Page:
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Laravel Fake S3 with Minio

October 16, 2020

Most of the time when I’m writing test code in Laravel I take advantage of the great Storage::fake() provided by Laravel Test Suite. However, I usually like to have at least 1 test that feels a bit less “mocky”. That’s where Minio comes in. Minio is a storage service fully compatible with S3. Here’s how simple it is for me to write test code with it.

Docker

I use Minio’s docker image to run the service in a container linked with my source code through docker-compose. The service declaration looks like this:

  minio:
    image: minio/minio
    environment:
      - MINIO_ACCESS_KEY=customergauge
      - MINIO_SECRET_KEY=phpunit123
    command: server /data

As long as I have a php container with my Laravel code in the same docker-compose file, I’m able to communicate with minio using http://minio:9000.

Test Code

My Test Code will look like this:

$minio = new Minio();

$minio->disk('my-bucket', function (S3Client $client, string $bucket) {
    $this->post('/my/endpoint/that/interacts/with/s3', [])
        ->assertSuccessful();

    $object = $client->getObject([
        'Bucket' => $bucket,
        'Key' => "/my/expected/s3/key"
    ]);

    $content = $object['Body']->getContents();

    $this->assertStringContainsString('partial-file-content', $content);
});

When instantiating the Minio class, I have the opportunity to overwrite some defaults. For instance, if for some reason the container name is not minio, I can specify a different host:

$minio = new Minio('my-host', 9000, 'access-key', 'secret');

Minio’s disk method will take a bucket name and a callback. In the callback we’re free to do whatever we need to test our code against S3. It usually involves calling a Laravel endpoint and making assertions against the file that was uploaded to S3. The S3Client provided to the callback will already be configured to communicate with Minio.

The Minio Class

For convenience, I opened source the minio class at https://github.com/cgauge/laravel-s3-minio and you call grab it by running composer require customergauge/minio, but if you don’t want to rely on a package, the class is pretty simple and straightforward:

<?php declare(strict_types=1);

namespace CustomerGauge\Minio\Testing;

use Aws\S3\S3Client;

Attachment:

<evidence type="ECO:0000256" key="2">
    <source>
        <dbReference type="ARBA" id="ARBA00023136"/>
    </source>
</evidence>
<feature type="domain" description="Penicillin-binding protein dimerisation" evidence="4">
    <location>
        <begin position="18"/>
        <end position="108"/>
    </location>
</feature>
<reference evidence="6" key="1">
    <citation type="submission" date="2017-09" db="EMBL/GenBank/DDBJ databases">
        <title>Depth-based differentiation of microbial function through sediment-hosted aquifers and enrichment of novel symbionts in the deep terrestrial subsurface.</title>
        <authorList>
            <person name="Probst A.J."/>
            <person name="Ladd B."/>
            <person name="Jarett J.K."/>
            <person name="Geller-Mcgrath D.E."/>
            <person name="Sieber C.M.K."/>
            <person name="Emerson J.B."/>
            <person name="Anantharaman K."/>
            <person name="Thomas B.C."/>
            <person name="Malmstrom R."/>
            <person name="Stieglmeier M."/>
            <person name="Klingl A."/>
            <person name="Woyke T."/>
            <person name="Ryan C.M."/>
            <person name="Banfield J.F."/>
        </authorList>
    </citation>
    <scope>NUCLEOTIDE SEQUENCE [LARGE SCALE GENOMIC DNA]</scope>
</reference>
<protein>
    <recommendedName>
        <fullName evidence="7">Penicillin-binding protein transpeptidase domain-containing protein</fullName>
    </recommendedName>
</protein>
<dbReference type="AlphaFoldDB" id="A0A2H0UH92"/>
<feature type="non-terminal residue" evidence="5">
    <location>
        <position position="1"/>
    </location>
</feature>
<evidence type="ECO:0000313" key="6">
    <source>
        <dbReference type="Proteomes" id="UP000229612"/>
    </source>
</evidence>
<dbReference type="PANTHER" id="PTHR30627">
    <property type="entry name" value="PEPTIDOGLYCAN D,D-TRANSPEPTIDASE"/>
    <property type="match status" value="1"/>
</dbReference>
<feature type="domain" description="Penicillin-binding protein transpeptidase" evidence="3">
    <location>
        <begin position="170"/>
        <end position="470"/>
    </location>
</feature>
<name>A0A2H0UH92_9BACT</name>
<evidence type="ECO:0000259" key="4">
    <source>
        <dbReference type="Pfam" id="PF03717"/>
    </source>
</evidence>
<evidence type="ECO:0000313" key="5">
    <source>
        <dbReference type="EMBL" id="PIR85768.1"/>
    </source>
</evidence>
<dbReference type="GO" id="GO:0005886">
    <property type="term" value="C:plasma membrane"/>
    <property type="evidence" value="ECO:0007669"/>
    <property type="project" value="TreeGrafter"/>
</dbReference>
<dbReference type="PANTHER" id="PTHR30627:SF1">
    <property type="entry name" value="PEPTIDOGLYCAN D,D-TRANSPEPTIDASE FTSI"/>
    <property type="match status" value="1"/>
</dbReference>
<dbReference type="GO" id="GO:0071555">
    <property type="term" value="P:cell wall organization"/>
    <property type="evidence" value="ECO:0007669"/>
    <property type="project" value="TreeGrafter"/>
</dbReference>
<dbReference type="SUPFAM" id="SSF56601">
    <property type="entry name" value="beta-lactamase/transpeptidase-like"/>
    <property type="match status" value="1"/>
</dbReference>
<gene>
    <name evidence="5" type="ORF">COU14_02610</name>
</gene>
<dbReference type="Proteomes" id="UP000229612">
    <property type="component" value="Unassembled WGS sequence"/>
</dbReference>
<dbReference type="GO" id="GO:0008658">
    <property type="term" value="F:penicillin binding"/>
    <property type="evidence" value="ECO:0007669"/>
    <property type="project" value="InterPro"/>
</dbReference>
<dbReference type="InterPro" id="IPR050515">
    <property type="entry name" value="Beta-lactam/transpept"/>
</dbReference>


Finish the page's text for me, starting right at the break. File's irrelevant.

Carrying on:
use Illuminate\Contracts\Config\Repository;
use Throwable;

class Minio
{
    private $host;

    private $port;

    private $key;

    private $secret;

    private $config;

    public function __construct(
        string $host = 'minio',
        int $port = 9000,
        string $key = 'customergauge',
        string $secret = 'phpunit123',
        ?Repository $config = null
    ) {
        $this->host = $host;
        $this->port = $port;
        $this->key = $key;
        $this->secret = $secret;
        $this->config = $config ?? config();
    }

    public function disk(string $disk, callable $callback)
    {
        $endpoint = 'http://' . $this->host . ':' . $this->port;

        $client = new S3Client([
            'region' => 'local',
            'version' => '2006-03-01',
            'endpoint' => $endpoint,
            'use_path_style_endpoint' => true,
            'credentials' => [
                'key' => $this->key,
                'secret' => $this->secret,
            ],
        ]);

        $bucket = "$disk-bucket";

        // Let's go ahead and configure Laravel filesystem with the provided disk
        // so that the code being tested can properly interact with minio.
        $this->config->set("filesystems.disks.$disk", [
            'driver' => 's3',
            'region' => 'local',
            'bucket' => $bucket,
            'endpoint' => $endpoint,
            'use_path_style_endpoint' => true,
            'key' => $this->key,
            'secret' => $this->secret,
        ]);

        try {
            // If the bucket already exists, it will throw an exception which we can ignore.
            // If the bucket doesn't exist yet, let's create it so that the code will be
            // able to properly interact with it.
            $client->createBucket(['Bucket' => $bucket]);
        } catch (Throwable $e) {

        }

        try {
            $callback($client, $bucket);
        } finally {
            // Whether the developer's code fails or not, we can make a best effort
            // into cleaning up the bucket and deleting it so thatnext time the
            // test runs, we can successfully create an empty bucket.
            $iterator = $client->getIterator('ListObjects', ['Bucket' => $bucket]);

            foreach ($iterator as $object) {
                $client->deleteObject([
                    'Bucket' => $bucket,
                    'Key' => $object['Key']
                ]);
            }

            $client->deleteBucket(['Bucket' => $bucket]);
        }
    }
}

Conclusion

Most of the time, Storage::fake() will do just fine, but sometimes we want to make sure our code is compatible with S3 or even just get an extra guarantee that our code’s interaction with AWS SDK is property tested. Minio is a great way of testing the code’s compatibility with S3 without actually having to use an actual S3 bucket.

As always, hit me up on Twitter with any questions.

Cheers.


Marco Aurélio Deleu

Marco Aurélio Deleu
Writing bad code for 10 years. Passionate about Laravel and AWS.

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